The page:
Differences between government and judiciary doesn't mean confrontation: Law Minister Kiren Rijiju : The Tribune India

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Differences between government and judiciary doesn't mean confrontation: Law Minister Kiren Rijiju

The minister inaugurates Chief Judicial Magistrate court, Mayiladuthurai, in presence of CJI D Y Chandrachud

Differences between government and judiciary doesn't mean confrontation: Law Minister Kiren Rijiju

Chief Justice of India D.Y. Chandrachud, Union Minister of Law and Justice Kiren Rijiju and Tamil Nadu Chief Minister M.K. Stalin during the foundation stone laying ceremony of Additional Court Buildings in the District Court campus, in Madurai, Saturday, March 25, 2023. PTI photo



Tribune News Service

New Delhi, March 25

Maintaining that difference of opinion between various organs of the State was inevitable in a democracy, Union Law Minister Kiren Rijiju on Saturday said it can’t be termed as a confrontation.

“We have differences, but it doesn’t mean there is confrontation. It sends the wrong message across the world. I want to make it clear that there is no problem between different organs of the State. There are signs of robust democratic actions, which are not a crisis,” the Law Minister said, inaugurating the Chief Judicial Magistrate court, Mayiladuthurai in Tamil Nadu.

Speaking in the presence of CJI DY Chandrachud, Tamil Nadu Chief Minister MK Stalin and Madras High Court Acting Chief Justice T Raja, Rijiju referred to some media reports of alleged differences between the government and the Supreme Court or the legislature and judiciary.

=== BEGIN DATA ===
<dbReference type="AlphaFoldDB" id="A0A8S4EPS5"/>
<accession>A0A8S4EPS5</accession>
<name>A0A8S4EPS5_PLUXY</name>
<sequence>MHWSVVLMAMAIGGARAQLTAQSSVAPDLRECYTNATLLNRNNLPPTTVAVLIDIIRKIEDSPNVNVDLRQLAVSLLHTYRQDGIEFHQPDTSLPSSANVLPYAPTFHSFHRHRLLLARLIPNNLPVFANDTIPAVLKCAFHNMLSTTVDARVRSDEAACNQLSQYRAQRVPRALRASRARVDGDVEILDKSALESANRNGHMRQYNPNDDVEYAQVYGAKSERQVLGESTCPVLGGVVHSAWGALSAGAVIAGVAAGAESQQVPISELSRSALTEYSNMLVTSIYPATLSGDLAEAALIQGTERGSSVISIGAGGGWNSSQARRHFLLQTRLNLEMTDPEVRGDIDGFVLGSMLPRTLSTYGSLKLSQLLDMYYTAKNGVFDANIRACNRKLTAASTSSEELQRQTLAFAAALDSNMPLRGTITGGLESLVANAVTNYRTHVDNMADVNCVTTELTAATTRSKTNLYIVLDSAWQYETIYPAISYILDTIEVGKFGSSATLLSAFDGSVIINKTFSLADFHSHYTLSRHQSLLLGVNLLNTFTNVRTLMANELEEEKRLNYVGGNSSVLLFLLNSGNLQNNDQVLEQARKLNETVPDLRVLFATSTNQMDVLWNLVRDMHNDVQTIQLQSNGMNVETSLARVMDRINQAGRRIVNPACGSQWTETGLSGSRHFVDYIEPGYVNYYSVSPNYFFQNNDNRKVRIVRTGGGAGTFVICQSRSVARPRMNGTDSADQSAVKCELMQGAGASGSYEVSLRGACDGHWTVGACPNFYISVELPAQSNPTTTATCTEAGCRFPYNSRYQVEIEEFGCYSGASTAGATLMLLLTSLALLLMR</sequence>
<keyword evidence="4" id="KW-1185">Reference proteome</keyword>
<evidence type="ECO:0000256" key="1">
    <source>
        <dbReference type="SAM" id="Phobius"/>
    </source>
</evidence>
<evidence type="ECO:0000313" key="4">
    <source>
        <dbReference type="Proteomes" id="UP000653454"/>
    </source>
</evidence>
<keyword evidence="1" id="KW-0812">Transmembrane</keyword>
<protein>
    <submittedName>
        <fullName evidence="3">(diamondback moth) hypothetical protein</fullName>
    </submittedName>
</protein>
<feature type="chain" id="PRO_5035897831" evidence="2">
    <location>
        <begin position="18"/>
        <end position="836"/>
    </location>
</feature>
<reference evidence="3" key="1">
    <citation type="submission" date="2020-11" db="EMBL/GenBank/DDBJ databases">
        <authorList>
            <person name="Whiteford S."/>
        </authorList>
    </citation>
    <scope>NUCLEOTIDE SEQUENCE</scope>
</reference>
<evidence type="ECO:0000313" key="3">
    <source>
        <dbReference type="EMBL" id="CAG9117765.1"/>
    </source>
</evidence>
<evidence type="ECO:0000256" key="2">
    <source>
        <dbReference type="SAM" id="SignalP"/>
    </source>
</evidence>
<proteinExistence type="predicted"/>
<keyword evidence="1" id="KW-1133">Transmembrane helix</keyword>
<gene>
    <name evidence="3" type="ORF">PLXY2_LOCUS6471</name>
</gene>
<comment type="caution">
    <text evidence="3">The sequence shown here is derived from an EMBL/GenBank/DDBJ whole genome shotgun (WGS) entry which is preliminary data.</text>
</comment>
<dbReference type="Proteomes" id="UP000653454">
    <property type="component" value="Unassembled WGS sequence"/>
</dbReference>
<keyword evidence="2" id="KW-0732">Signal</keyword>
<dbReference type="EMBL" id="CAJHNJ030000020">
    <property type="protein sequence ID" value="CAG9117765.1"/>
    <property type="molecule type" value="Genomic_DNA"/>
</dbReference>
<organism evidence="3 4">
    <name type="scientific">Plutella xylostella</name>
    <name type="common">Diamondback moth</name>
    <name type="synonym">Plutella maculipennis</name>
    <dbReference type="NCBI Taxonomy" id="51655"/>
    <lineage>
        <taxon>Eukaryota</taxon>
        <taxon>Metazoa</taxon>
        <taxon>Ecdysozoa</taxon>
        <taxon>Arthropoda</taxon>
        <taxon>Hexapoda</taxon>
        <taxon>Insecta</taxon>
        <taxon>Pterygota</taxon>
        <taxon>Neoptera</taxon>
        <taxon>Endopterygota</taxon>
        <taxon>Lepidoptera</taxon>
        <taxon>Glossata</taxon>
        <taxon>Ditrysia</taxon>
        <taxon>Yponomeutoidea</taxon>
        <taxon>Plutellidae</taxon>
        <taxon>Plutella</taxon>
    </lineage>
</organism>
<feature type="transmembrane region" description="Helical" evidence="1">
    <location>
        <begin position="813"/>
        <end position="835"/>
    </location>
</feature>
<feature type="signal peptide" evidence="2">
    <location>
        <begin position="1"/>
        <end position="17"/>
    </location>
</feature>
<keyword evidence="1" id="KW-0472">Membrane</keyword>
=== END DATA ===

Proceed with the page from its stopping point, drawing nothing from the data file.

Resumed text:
“We must understand that we are in a democracy. There are bound to be certain differences in terms of some outlook but you can’t have conflicting positions. This doesn’t mean confrontation. We are the largest democracy in the world.”

The Centre would support the Indian judiciary to be independent, he said, and called upon the Bench and the Bar—being two sides of the same coin—to work together to ensure that the court complex is not divided. “One can’t exist without the other,” he said.

“Everybody can’t think alike. We are not ruled by a dictatorial king, so the difference of opinion can’t be termed as a crisis in Indian democracy. We can criticise each other but when it comes to national interest, we must be one,” he said, adding that “in some States, I realised that the requirement of court and understanding of government has some shortcomings”.

There may be separation of powers between the executive and the judiciary but that did not mean they shouldn’t work together, the Law Minister asserted.

“We should work as a team to identify and ensure that challenges like pendency of cases are tackled,” he said, adding, “In India, every judge is handling 50-60 cases every day. If I had to deal with so many cases, the mental pressure would be tremendous. That is why sometimes there is constant criticism that judges are unable to deliver justice, which is not true.”

His Ministry was involved in developing a common core vocabulary where Indian languages will have certain common usages, purely technical in nature, soon, to ensure that common people receive orders in their respective languages. (With PTI inputs)

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